Histologically, clear, glycogen-filled cells and hobnail cells that project individually into lumens and papillary spaces characterize the typical clear cell adenocarcinoma.
Unlike similarly glycogen-rich secretory endometrioid adenocarcinomas, clear cell adenocarcinoma contains large, highly pleomorphic nuclei, often with bizarre and multinucleated forms.
The architectural growth pattern may be tubular, papillary, tubulocystic or solid and most frequently consists of a mixture of two or more of these patterns.
Although psammoma bodies are present in approximately one-third of serous adenocarcinomas, they are rarely seen in clear cell adenocarcinomas. Occasionally,  the tumour cells have granular eosinophilic (oncocytic) cytoplasm rather than the more characteristic clear cytoplasm. This cell type may comprise the entire tumour and make it difficult to recognize as a clear cell adenocarcinoma. Endometrial clear cell adenocarcinomas are not graded.
Serous endometrial intraepithelial carcinoma may also be seen in association
with clear cell adenocarcinoma, and the associated benign endometrium is generally atrophic rather than hyperplastic.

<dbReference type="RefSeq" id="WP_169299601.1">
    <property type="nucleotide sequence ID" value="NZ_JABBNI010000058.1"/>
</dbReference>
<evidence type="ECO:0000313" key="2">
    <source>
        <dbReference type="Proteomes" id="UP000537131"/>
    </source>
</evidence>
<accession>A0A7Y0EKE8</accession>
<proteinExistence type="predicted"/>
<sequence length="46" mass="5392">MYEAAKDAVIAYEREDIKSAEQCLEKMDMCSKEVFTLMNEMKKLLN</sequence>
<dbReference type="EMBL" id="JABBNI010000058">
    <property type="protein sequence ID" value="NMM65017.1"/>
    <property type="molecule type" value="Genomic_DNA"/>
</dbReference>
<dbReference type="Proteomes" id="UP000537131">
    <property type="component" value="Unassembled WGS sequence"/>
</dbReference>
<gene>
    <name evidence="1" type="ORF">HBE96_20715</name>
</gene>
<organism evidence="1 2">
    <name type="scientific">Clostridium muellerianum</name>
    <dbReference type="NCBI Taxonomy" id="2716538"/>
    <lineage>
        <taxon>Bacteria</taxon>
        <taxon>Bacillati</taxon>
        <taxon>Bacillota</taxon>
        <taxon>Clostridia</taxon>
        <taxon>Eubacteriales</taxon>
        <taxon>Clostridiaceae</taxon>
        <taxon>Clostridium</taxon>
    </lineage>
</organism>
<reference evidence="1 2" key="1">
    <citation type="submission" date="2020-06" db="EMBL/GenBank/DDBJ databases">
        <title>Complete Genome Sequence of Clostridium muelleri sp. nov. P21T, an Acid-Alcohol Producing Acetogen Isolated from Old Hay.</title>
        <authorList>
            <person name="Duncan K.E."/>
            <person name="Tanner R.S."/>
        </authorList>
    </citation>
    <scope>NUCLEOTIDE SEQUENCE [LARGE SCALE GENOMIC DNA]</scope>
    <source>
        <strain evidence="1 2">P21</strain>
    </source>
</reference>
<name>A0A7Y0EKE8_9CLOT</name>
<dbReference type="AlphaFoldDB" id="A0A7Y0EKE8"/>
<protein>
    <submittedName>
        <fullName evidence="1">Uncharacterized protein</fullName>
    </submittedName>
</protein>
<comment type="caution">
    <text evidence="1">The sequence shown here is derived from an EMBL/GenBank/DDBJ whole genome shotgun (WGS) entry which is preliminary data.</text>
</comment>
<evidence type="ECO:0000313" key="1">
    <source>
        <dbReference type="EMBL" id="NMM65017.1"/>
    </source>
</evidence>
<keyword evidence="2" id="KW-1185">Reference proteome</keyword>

Prognosis and predictive factors
Patients with clear cell adenocarcinoma are frequently diagnosed in advanced clinical stages, and, thus, have a poor prognosis. On the other hand, clear cell adenocarcinoma limited to the uterine corpus has a considerably better prognosis than serous adenocarcinoma of the same stage.

Mixed adenocarcinoma


Definition
Mixed adenocarcinoma is a tumour composed of an admixture of a type I (endometrioid carcinoma, including its variants, or mucinous carcinoma) and a type II carcinoma (serous or clear cell) in which the minor type must comprise at least 10% of the total volume of the tumour. The percentage of the minor component should be stated in the pathology report. It is generally accepted that 25% or more of a type II tumour implies a poor prognosis, although the significance of lesser proportions is not well understood.